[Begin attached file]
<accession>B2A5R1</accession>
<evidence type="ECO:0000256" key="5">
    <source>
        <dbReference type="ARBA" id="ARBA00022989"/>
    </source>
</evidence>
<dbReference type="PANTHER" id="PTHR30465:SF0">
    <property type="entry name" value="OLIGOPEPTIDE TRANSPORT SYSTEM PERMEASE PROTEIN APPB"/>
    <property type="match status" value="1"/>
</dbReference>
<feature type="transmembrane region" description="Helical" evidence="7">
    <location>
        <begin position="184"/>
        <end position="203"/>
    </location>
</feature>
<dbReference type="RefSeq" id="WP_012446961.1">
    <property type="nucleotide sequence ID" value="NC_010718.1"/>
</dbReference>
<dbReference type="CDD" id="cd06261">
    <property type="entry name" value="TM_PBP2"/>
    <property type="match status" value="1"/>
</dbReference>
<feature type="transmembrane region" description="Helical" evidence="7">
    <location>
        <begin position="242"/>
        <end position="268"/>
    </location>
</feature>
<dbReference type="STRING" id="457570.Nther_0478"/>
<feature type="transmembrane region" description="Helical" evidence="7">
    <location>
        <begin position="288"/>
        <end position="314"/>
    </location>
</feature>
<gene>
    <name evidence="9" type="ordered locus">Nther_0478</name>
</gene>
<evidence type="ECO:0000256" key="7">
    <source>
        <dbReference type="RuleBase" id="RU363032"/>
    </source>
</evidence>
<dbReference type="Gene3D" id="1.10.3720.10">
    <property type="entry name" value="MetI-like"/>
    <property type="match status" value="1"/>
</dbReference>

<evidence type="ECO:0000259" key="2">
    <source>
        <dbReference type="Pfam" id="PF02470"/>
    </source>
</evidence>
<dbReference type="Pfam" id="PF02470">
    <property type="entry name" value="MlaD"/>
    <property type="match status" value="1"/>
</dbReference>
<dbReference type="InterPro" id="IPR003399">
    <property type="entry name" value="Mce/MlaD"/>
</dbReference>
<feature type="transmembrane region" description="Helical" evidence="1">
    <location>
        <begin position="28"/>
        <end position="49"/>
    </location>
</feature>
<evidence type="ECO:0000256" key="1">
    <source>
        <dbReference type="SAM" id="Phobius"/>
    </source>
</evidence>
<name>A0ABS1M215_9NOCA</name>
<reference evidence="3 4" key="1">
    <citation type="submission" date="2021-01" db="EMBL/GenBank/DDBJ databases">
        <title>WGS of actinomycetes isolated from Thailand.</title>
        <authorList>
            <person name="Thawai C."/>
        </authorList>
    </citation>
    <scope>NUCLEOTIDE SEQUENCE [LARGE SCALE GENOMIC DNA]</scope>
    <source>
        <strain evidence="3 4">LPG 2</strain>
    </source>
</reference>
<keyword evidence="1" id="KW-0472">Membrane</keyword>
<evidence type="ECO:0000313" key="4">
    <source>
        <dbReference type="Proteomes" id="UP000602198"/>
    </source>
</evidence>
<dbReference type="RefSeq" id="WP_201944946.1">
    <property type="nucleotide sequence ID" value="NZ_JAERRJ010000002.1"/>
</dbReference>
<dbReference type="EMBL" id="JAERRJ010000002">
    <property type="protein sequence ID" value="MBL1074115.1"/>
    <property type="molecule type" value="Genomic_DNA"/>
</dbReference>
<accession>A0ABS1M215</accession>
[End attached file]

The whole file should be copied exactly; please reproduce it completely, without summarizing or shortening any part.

<accession>B2A5R1</accession>
<evidence type="ECO:0000256" key="5">
    <source>
        <dbReference type="ARBA" id="ARBA00022989"/>
    </source>
</evidence>
<dbReference type="PANTHER" id="PTHR30465:SF0">
    <property type="entry name" value="OLIGOPEPTIDE TRANSPORT SYSTEM PERMEASE PROTEIN APPB"/>
    <property type="match status" value="1"/>
</dbReference>
<feature type="transmembrane region" description="Helical" evidence="7">
    <location>
        <begin position="184"/>
        <end position="203"/>
    </location>
</feature>
<dbReference type="RefSeq" id="WP_012446961.1">
    <property type="nucleotide sequence ID" value="NC_010718.1"/>
</dbReference>
<dbReference type="CDD" id="cd06261">
    <property type="entry name" value="TM_PBP2"/>
    <property type="match status" value="1"/>
</dbReference>
<feature type="transmembrane region" description="Helical" evidence="7">
    <location>
        <begin position="242"/>
        <end position="268"/>
    </location>
</feature>
<dbReference type="STRING" id="457570.Nther_0478"/>
<feature type="transmembrane region" description="Helical" evidence="7">
    <location>
        <begin position="288"/>
        <end position="314"/>
    </location>
</feature>
<gene>
    <name evidence="9" type="ordered locus">Nther_0478</name>
</gene>
<evidence type="ECO:0000256" key="7">
    <source>
        <dbReference type="RuleBase" id="RU363032"/>
    </source>
</evidence>
<dbReference type="Gene3D" id="1.10.3720.10">
    <property type="entry name" value="MetI-like"/>
    <property type="match status" value="1"/>
</dbReference>

<evidence type="ECO:0000259" key="2">
    <source>
        <dbReference type="Pfam" id="PF02470"/>
    </source>
</evidence>
<dbReference type="Pfam" id="PF02470">
    <property type="entry name" value="MlaD"/>
    <property type="match status" value="1"/>
</dbReference>
<dbReference type="InterPro" id="IPR003399">
    <property type="entry name" value="Mce/MlaD"/>
</dbReference>
<feature type="transmembrane region" description="Helical" evidence="1">
    <location>
        <begin position="28"/>
        <end position="49"/>
    </location>
</feature>
<evidence type="ECO:0000256" key="1">
    <source>
        <dbReference type="SAM" id="Phobius"/>
    </source>
</evidence>
<name>A0ABS1M215_9NOCA</name>
<reference evidence="3 4" key="1">
    <citation type="submission" date="2021-01" db="EMBL/GenBank/DDBJ databases">
        <title>WGS of actinomycetes isolated from Thailand.</title>
        <authorList>
            <person name="Thawai C."/>
        </authorList>
    </citation>
    <scope>NUCLEOTIDE SEQUENCE [LARGE SCALE GENOMIC DNA]</scope>
    <source>
        <strain evidence="3 4">LPG 2</strain>
    </source>
</reference>
<keyword evidence="1" id="KW-0472">Membrane</keyword>
<evidence type="ECO:0000313" key="4">
    <source>
        <dbReference type="Proteomes" id="UP000602198"/>
    </source>
</evidence>
<dbReference type="RefSeq" id="WP_201944946.1">
    <property type="nucleotide sequence ID" value="NZ_JAERRJ010000002.1"/>
</dbReference>
<dbReference type="EMBL" id="JAERRJ010000002">
    <property type="protein sequence ID" value="MBL1074115.1"/>
    <property type="molecule type" value="Genomic_DNA"/>
</dbReference>
<accession>A0ABS1M215</accession>